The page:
The Dark Wa­ters of Asia

A re­cent study on the amount of plas­tic pol­lut­ing our oceans re­vealed that close to 80 per­cent of the pol­lu­tion comes from rivers in Asia. Asian Diver takes a look at the cause and ef­fects of the pol­lu­tion and what ef­forts are be­ing made to solve it

Asian Diver (English) - - Contents - By UW360

The an­cient Greeks be­lieved that there are six main rivers that flow from the liv­ing world into the Un­der­world. Like the river Styx flow­ing from Fe­neos, Greece, into the dark bow­els of Hades, some rivers that once pro­vided food, wa­ter, trans­port and trade to all liv­ing crea­tures have now turned dark – trans­port­ing waste from the cities to the oceans, and with it, death and dis­ease.

Ac­cord­ing to a study in Novem­ber 2017 con­ducted by the HelmholtzCen­tre for En­vi­ron­men­tal Re­search (UFZ) in Leipzig, Ger­many, about eight mil­lion met­ric tonnes of plas­tic de­bris are car­ried into the sea by large rivers ev­ery year. Ac­cord­ing to the UFZ re­port, up to 95 per­cent of the plas­tic pol­lut­ing the world’s seas and oceans comes from just 10 river sys­tems. Among these 10 rivers, eight are in Asia. Five of these filth­i­est rivers are in China alone: Yangtze River (rank­ing 1st), Yel­low River (3rd), Hai River (4th), Pearl River and Amur River. In sec­ond place is the In­dus River, while the holy Ganges River takes 6th place. The Mekong River, which runs through China and five coun­tries in South­east Asia, takes the tenth spot.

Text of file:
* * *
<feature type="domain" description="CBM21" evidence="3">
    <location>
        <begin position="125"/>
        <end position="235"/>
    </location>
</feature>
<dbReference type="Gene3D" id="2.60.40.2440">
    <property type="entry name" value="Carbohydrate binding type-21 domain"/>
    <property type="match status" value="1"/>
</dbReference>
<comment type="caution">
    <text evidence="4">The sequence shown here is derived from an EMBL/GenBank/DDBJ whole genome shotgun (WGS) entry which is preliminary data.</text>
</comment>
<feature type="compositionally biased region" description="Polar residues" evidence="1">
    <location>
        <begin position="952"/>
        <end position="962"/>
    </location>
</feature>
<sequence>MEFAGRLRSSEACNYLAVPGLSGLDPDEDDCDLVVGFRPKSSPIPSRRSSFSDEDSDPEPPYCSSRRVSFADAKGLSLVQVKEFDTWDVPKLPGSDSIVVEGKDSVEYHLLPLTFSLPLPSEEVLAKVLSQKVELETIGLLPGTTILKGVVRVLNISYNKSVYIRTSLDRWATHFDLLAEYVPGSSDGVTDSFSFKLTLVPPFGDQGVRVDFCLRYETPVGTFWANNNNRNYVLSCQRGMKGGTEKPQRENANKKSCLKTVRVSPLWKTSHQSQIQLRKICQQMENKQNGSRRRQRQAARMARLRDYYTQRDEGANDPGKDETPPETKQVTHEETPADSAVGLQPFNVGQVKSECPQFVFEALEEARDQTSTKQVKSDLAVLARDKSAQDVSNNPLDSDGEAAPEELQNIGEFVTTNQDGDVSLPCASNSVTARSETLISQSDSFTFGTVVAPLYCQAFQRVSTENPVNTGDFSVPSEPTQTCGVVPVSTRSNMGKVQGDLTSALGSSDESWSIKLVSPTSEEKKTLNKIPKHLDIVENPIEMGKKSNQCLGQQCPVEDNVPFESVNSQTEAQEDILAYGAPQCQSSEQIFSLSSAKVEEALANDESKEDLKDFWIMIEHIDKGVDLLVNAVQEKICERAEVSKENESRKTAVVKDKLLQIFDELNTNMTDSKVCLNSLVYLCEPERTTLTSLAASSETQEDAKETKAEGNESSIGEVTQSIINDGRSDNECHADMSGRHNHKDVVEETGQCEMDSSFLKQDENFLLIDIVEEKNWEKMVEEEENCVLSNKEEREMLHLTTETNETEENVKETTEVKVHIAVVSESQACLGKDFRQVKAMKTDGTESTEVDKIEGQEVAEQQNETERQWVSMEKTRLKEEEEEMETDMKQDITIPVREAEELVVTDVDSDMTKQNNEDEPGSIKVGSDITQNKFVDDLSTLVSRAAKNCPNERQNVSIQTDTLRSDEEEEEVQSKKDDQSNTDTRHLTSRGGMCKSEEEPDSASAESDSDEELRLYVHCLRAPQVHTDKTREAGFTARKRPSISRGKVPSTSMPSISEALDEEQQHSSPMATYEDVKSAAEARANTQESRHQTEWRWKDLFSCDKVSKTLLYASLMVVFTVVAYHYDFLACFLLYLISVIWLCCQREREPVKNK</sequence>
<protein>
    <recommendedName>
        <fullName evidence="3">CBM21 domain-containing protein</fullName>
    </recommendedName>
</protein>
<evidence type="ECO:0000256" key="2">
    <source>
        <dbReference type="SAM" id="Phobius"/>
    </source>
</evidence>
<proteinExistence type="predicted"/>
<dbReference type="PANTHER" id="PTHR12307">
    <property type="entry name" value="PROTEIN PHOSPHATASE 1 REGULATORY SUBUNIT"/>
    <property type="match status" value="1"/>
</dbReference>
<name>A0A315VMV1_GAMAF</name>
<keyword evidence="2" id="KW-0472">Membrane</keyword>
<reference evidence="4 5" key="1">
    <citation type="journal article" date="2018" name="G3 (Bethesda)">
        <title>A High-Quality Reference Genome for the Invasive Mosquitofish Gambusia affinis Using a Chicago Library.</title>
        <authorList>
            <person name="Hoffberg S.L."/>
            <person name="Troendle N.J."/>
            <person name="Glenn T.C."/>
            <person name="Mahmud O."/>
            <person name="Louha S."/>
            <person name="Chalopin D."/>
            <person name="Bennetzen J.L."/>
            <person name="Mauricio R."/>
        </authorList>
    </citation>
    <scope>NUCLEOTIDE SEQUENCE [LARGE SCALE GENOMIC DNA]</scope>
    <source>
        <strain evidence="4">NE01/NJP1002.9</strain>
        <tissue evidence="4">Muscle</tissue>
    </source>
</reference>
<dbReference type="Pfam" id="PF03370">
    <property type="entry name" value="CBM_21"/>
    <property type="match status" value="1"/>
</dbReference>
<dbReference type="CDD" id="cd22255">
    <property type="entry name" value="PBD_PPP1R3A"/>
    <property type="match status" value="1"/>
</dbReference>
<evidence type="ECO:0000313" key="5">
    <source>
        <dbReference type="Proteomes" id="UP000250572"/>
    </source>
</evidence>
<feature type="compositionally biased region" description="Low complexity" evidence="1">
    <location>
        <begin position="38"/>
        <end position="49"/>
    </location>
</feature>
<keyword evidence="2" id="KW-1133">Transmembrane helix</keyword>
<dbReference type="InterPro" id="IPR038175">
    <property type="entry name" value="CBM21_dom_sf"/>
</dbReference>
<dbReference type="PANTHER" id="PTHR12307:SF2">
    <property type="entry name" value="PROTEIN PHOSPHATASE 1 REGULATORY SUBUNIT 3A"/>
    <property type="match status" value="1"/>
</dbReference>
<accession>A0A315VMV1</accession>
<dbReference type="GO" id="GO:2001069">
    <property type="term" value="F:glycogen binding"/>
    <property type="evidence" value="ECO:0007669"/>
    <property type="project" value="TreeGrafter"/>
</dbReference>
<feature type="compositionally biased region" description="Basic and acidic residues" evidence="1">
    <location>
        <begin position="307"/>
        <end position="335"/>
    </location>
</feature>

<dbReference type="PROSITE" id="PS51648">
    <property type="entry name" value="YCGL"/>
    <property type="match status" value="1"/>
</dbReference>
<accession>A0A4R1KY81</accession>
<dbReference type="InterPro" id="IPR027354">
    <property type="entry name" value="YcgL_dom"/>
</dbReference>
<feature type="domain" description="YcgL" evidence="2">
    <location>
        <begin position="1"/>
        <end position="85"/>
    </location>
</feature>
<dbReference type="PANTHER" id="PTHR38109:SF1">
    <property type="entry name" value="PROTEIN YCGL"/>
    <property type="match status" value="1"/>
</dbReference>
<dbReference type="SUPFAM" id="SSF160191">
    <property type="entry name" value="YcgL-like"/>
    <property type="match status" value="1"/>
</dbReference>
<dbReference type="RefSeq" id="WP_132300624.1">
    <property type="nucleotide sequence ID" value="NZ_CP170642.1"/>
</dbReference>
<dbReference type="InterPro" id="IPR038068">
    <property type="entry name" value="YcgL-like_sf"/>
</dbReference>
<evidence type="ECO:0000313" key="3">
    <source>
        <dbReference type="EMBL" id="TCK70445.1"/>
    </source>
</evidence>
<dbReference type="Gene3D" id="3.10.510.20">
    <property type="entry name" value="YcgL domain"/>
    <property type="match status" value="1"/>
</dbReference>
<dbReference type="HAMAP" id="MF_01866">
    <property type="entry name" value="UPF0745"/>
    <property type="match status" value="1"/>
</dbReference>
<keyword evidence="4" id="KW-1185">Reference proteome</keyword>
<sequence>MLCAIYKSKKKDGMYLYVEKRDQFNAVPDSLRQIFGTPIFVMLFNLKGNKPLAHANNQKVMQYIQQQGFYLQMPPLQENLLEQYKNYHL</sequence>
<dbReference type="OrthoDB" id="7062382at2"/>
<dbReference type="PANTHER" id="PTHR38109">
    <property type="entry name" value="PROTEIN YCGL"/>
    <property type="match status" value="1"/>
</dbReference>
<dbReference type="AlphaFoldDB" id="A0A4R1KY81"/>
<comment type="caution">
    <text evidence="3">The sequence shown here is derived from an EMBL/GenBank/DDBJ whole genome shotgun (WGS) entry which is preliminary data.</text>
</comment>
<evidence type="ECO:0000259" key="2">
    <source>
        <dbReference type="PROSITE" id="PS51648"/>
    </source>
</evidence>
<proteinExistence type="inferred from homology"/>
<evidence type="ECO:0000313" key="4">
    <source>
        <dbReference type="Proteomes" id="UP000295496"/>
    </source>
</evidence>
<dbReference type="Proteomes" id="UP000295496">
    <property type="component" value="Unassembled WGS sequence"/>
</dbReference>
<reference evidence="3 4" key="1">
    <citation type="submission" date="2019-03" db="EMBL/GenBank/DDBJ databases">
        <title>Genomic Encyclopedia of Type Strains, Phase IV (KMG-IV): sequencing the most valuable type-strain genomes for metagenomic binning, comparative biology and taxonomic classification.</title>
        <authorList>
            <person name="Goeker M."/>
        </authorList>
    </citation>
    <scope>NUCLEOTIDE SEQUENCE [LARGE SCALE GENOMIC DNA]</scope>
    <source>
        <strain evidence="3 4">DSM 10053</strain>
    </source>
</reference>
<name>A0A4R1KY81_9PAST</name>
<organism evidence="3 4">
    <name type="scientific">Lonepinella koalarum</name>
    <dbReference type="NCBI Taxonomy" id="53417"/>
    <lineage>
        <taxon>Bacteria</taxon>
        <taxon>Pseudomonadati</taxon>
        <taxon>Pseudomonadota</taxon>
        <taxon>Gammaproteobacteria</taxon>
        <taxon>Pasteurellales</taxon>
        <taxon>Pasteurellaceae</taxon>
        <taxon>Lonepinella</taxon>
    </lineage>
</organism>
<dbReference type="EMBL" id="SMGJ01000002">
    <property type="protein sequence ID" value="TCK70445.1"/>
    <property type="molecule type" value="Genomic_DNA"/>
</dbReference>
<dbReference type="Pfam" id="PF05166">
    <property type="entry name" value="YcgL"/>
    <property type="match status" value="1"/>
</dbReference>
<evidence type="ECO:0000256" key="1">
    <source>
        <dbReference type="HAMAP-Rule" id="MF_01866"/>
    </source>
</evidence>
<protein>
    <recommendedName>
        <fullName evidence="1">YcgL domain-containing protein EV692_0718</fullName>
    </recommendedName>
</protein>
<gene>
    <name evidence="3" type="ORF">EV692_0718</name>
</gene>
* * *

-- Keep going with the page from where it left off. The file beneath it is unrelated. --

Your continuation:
Ac­cord­ing to Dr Chris­tian Sch­midt, a hy­dro­ge­ol­o­gist at UFZ, a large pro­por­tion of ma­rine plas­tic de­bris orig­i­nates from land-based sources, with the rivers trans­port­ing these de­bris into the sea. Re­searchers are, how­ever, hope­ful that re­duc­ing the plas­tic waste by half can be achieved sim­ply by col­lect­ing and re­cy­cling it.

Up to 95 per­cent of the plas­tic pol­lut­ing the world’s seas and oceans comes from

just 10 river sys­tems

MAN & SEA

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